Investing in top class businesses has been a proven approach in uncertain economic times. As we look for high quality opportunities for the next few years, the answer could be in the big-tech winners from prior years like Meta.
Big-tech giants leading the charge in 2023
Following a tough year for financial markets in 2022, the start of 2023 has shown more promise, with the S&P 500 index up 6% in January.
The technology-heavy Nasdaq index performed even better, up 11% in January. Some of this can be attributed to a return of animal spirits where higher risk, lower quality investments are moving sharply higher again. Bitcoin has risen nearly 50% in the year-to-date and old meme stocks like AMC cinema are up 30%.
But some of the biggest returns came from the large-tech companies.
For years, the likes of Google, Amazon, Netflix and Meta (formerly known as Facebook) dominated their respective industries. Their wide moats or competitive advantages kept competitors at bay and their fast-growing revenues driven by secular tailwinds and high profitability generated strong returns for shareholders.
In 2022, these names became pariahs. The big-tech giants shed a combined market value of around $2.5 trillion in 2022 as sentiment soured on these companies.
Like many businesses, they had benefited from a pull-forward of demand during the pandemic (as we watched more online videos and shopped online during lockdowns). These companies saw this abnormally strong demand and loaded costs and investment into their businesses to both service the demand and drive future growth. Headcount in these companies increased rapidly – Meta added around 40,000 employees between 2019 and 2022 and Amazon doubled its headcount over the same period, adding 800,000 people – roughly the population of Wellington and Christchurch combined.
As this COVID demand receded in 2022, these companies were left with slowing revenues but ramping costs, squeezing their profit margins. Investors even began questioning the moats around these businesses, hurting sentiment further.
In recent months, these companies have focused on operating more efficiently, reducing headcount and rationalising spend. While we never want to see anyone lose their job, some of the excess spending that had crept in during the good times was now being cut – with the management teams instead focusing on their core businesses and strategic initiatives. This has seen sentiment improve, but their share prices remain well below prior levels.
With its share price up over 40% year-to-date, Meta is the poster child for the resurgence in big-tech.
Meta - reports of its death are greatly exaggerated (again)
Meta’s stock price fell in 2022, alongside other big-tech. Investors began questioning the viability of Facebook and Instagram in the face of slowing revenue growth and increasing competition from new entrants like TikTok. Some commentators were predicting the impending death of the world’s largest social media platform. The announcement of billions of dollars of investment into the ‘Metaverse’ further supported the theory that Meta was worried about declines in the core business.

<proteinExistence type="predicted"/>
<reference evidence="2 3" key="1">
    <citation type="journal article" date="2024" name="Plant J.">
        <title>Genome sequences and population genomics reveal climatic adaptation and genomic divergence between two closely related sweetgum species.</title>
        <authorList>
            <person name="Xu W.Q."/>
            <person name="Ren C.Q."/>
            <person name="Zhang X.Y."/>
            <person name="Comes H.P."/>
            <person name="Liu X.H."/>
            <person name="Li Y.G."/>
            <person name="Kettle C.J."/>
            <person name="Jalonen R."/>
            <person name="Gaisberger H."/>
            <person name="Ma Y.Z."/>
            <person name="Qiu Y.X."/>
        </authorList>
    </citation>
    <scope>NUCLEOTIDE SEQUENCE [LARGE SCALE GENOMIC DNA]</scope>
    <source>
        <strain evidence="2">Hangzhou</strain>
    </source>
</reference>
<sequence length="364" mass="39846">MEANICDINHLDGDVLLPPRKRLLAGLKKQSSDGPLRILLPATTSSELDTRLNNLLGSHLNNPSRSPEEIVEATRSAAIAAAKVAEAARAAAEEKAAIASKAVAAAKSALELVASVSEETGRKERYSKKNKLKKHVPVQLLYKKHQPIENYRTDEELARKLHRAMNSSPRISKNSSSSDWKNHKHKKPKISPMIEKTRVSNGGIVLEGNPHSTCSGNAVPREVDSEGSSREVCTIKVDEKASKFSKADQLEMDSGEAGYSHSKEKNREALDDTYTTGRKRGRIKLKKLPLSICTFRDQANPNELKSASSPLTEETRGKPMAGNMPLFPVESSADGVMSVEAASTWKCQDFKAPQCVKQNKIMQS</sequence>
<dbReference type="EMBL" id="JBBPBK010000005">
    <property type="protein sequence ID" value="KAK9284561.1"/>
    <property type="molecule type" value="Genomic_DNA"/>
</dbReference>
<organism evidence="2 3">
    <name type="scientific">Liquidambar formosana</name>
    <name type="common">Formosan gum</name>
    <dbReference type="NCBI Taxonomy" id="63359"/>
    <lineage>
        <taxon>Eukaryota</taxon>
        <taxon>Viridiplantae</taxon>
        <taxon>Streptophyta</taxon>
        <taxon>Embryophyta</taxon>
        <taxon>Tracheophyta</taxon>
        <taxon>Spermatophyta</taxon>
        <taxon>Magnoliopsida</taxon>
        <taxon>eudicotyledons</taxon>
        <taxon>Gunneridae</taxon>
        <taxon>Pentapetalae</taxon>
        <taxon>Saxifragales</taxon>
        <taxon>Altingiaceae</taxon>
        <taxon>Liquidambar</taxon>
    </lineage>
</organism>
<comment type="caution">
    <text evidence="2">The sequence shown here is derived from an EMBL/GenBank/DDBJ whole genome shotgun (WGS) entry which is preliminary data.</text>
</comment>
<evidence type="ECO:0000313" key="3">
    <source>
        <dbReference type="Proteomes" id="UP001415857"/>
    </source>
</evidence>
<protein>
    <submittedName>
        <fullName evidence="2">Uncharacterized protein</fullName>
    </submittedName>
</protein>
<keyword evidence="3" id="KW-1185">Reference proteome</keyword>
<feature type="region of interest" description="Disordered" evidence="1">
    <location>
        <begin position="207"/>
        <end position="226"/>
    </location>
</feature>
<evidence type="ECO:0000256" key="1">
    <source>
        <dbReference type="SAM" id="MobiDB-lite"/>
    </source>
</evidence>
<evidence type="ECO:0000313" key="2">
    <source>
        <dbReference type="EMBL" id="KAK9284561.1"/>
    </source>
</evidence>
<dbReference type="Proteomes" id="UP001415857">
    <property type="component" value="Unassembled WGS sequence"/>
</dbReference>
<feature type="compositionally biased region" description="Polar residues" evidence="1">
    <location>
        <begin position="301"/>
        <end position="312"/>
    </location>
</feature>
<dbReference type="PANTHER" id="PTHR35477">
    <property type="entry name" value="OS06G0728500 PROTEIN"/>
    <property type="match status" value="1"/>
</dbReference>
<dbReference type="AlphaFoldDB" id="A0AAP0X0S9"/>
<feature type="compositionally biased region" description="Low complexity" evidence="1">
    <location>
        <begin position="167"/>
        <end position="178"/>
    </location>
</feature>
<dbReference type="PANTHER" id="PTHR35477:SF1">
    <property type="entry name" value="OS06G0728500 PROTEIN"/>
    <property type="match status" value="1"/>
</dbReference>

This is not new. A quick online search shows news articles from as far back as 2013 questioning whether Facebook would survive. Since that time, Meta has grown revenue nearly 15x and profits 17x.
Social media is constantly evolving: shifting from PC to mobile, from text to images and now short videos. Meta has been adept at evolving its own business to meet these changes in how we consume social media – maintaining its leading position.
Recent earnings reports from competitors show that the slowing growth is an industry-wide phenomenon, driven by a combination of an unwinding of the COVID pull-forward demand and a cyclical slow-down as advertisers reduce spend in an uncertain economic environment. This should improve as the economy recovers.
Meta’s user growth and time spent per user – perhaps the most important metrics for a social media platform – continue to move in the right direction. Global user numbers are growing, even in the more mature North American market. Meta now has nearly 4 billion people using at least one of the company’s core products - Facebook, Messenger, Instagram and WhatsApp.
Conversely, data suggests that TikTok’s US user growth and time spent on the app has flatlined or even declined. Meta’s competing short video product ‘Reels’ was launched in 2021 and is rapidly gaining uptake, growing the overall time spent on Meta’s apps. Once again Meta has proven its ability to adapt.
Like other big-tech companies, Meta has also got the message on costs. CEO Mark Zuckerberg has declared 2023 to be the “year of efficiency”. Meta has made the difficult decision to reduce headcount by 11,000 with more to come. Most importantly, the company is not losing focus on the core business. While the company is spending less overall, it is increasing investment into what it sees as core long-term strategic initiatives, including artificial intelligence and the Metaverse.
Meet the new boss, same as the old boss
As the economy improves and advertising spend returns, we see Meta as a key beneficiary.
There is still plenty of runway for legacy advertising spend to shift online. And with four billion users, Meta is a must-have platform for advertisers.
Meta’s new Reels product has driven increasing user engagement and time spent, and as engagement goes so should advertising dollars. With billions of users, WhatsApp and Facebook Messenger are still under-monetised and ripe for growth.
And with a renewed focus on efficiency and a streamlined cost base – Meta should return to the high levels of profitability and cashflow generation of old.